As for the only cast member with real facial hair, Angus the "manny" is by far the most enjoyable Y-chromosome carrying character ever on this show. This touchy-feely acoustic guitar guy is a refreshing change from assholes Tim and Mark who have previously represented mankind on The L Word. His devotion to Bette and Angelica is touching, and his relationship with older woman Kit does a lot to make her storyline more interesting, while leaving plenty of room for the cradle-robbing humor that keeps him from being a bore. Kit's tussles with Billy weren't as much fun as one would expect from an Alan Cumming guest role, and her record-deal plot was marred by Betty overexposure. But it's nice to see her settle in to a healthy relationship, and her point-blank confession to Angus that, "I'm pregnant," while shoveling appetizers into her mouth at Shane and Carmen's wedding was a great moment.
And what a wedding it was! We should have guessed how things would turn out from Shane's panicky, grief-and-cheating-induced proposal to Carmen's lackluster acceptance. But Alice almost had me convinced with her optimistic radio monologue about gay marriage at the beginning of "Left Hand of the Goddess." The writers instead chose to take a page from Joss Whedon's playbook and acknowledge that bad role models and a rough family life are hard—sometimes impossible—things to get over when embarking on one's own committed relationship. That storyline for Shane turned out to be quite powerful and believable—except for the part where she and her estranged father hold hands while walking around their hotel. Sigh. It was a rough season for the show's hottest couple, though we were treated to some excellent sex scenes before the big, painful break-up. While we did get an interesting look into Carmen's family life, she mostly had to just look sexy and act pissy during these 12 episodes. With what seems like her departure from the series after the failed wedding, we lose the two hottest bodies on the show (along with Dana).
The resolution of the Shane/Carmen wedding and Alice's character arc are two few examples of really good writing and directing this season. The creative team also does a really nice job with connection and symmetry this season, starting with the pre-credits snippets of "The Chart" that trace sexual connections from a woman named Marilyn that we don't meet until the final episode through characters we know and love. These segments are far more interesting and well-organized than the random sex scenes that used to precede the credits, and give the writers a chance to explore past moments of the characters' lives. It's great fun to see Bette have sex with a guy when she is just coming out to herself or a scene from the brief relationship between her and Alice. And showing the actual Alice/Dana break-up in "The Chart" segment months after we find out that it happened, when the two of them have gone through so much together since, is a rare stroke of genius from this writing team. They also establish a lovely visual motif in that scene to represent the several traumatic separations from Dana that Alice endures this season: a long shot of Alice standing at the left side of a long hallway, watching Dana leaving. The first time as they break up, the second time as Dana goes into unexpected surgery, and the third time when Dana has really left her in death.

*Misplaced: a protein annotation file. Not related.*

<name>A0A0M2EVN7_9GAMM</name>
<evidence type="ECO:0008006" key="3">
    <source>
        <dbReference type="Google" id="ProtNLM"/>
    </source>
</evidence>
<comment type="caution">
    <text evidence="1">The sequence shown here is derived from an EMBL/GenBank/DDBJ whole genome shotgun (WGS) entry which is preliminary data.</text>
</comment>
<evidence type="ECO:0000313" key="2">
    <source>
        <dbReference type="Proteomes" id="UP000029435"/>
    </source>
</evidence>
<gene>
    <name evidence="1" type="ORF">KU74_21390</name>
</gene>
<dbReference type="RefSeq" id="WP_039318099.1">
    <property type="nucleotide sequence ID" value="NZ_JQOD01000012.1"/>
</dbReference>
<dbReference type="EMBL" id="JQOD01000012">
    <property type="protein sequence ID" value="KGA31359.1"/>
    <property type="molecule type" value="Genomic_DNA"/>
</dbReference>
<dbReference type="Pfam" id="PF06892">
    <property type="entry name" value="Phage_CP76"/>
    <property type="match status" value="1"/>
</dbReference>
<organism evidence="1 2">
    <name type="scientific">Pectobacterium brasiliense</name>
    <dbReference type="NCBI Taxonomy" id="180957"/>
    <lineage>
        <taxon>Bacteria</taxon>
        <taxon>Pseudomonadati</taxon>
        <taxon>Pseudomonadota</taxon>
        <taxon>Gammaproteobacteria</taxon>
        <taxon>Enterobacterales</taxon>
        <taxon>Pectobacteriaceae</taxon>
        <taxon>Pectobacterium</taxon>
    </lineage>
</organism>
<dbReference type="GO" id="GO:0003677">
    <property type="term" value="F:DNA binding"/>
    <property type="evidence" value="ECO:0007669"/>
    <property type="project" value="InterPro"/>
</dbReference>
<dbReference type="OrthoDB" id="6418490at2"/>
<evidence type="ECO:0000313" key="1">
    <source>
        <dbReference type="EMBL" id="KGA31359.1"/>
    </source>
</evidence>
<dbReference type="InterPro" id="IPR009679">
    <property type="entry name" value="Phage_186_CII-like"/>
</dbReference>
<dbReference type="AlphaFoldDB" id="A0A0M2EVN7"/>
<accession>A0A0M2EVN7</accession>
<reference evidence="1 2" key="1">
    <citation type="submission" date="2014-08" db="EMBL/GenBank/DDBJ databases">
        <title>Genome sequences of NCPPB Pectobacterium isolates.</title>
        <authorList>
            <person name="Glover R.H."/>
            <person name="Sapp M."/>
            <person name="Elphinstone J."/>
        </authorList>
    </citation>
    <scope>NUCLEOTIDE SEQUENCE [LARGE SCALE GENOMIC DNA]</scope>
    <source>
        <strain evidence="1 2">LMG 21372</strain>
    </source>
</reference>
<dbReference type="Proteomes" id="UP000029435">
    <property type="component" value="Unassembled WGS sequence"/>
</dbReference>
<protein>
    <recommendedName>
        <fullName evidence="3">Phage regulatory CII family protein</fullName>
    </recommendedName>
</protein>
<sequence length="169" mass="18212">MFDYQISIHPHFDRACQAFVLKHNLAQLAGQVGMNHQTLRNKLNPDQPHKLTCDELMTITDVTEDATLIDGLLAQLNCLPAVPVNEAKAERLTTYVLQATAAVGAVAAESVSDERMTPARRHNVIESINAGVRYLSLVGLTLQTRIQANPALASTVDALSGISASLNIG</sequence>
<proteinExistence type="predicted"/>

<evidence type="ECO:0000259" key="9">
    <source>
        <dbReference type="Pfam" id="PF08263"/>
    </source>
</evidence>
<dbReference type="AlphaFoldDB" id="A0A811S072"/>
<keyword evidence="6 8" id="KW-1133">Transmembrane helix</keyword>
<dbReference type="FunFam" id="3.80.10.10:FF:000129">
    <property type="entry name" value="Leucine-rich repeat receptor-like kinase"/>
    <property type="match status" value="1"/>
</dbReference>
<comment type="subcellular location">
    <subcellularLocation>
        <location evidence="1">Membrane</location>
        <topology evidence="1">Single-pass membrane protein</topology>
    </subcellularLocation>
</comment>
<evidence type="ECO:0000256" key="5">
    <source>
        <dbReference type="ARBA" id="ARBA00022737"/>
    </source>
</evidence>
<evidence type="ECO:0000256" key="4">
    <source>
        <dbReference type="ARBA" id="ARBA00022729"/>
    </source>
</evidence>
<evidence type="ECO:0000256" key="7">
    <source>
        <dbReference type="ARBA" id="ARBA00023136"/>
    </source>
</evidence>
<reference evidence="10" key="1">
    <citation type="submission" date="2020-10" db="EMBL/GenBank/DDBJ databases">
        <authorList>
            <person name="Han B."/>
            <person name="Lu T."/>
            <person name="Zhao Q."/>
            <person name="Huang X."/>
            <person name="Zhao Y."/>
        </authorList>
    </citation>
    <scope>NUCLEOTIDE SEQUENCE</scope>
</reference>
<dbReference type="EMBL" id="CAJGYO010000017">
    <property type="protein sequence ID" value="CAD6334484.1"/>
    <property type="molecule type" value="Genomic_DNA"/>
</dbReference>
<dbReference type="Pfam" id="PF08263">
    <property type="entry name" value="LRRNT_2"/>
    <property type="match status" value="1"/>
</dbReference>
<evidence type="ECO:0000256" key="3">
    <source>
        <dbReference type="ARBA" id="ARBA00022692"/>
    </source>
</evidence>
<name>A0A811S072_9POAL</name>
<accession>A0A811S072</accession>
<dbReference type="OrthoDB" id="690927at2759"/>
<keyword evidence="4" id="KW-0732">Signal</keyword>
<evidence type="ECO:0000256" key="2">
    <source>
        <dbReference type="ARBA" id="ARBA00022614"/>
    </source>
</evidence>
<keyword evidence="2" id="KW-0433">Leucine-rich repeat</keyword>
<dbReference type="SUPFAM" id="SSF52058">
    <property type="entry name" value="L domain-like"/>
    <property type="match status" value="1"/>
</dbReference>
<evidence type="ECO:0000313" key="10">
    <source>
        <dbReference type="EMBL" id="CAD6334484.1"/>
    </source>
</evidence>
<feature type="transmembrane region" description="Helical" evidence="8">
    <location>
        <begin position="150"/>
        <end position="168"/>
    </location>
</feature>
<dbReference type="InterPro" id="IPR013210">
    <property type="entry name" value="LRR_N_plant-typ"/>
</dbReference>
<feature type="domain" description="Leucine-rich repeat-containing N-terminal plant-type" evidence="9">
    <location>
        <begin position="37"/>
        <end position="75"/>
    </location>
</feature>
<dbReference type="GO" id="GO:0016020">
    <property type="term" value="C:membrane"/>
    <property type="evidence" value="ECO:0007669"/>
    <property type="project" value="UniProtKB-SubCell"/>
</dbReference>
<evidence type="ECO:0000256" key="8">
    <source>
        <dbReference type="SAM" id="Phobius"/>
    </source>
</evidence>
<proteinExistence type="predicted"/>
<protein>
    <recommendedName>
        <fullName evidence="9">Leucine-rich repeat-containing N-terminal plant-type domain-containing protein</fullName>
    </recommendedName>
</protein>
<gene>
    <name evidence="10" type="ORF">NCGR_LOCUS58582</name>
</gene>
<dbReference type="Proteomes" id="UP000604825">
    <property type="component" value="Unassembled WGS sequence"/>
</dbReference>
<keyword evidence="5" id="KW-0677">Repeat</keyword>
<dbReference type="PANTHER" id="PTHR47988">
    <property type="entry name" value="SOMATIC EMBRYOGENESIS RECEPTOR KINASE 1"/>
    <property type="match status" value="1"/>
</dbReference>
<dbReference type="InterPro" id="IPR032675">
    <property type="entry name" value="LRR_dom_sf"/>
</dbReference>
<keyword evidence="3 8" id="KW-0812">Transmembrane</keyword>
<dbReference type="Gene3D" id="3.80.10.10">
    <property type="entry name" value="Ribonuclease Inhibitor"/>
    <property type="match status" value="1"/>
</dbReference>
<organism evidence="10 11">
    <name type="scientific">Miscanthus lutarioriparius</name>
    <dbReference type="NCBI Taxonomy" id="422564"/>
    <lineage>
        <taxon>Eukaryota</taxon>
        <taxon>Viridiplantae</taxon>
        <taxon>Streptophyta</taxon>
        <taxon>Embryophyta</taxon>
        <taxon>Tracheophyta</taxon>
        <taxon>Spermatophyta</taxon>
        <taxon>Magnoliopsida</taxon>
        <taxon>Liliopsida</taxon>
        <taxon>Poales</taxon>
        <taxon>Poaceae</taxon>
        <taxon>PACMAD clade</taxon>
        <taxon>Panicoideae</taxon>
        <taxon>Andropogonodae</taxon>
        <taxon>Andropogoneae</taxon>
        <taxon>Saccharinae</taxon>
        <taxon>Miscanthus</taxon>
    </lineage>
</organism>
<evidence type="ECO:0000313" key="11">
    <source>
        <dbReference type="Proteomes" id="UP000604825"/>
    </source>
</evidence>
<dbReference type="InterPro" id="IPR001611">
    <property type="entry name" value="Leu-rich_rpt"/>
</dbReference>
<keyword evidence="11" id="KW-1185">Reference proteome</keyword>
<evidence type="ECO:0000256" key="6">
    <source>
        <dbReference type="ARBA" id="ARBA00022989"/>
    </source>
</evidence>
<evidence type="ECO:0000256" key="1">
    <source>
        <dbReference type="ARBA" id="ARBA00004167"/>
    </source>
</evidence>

Another instance of narrative symmetry that really worked is between Dana and Max both losing breasts. The tension created by the fact that it is a choice for one and not for the other provides a good opportunity for exploring the issues at stake in transitioning and also leads to one of the most touching moments of connection in the season at the basketball game.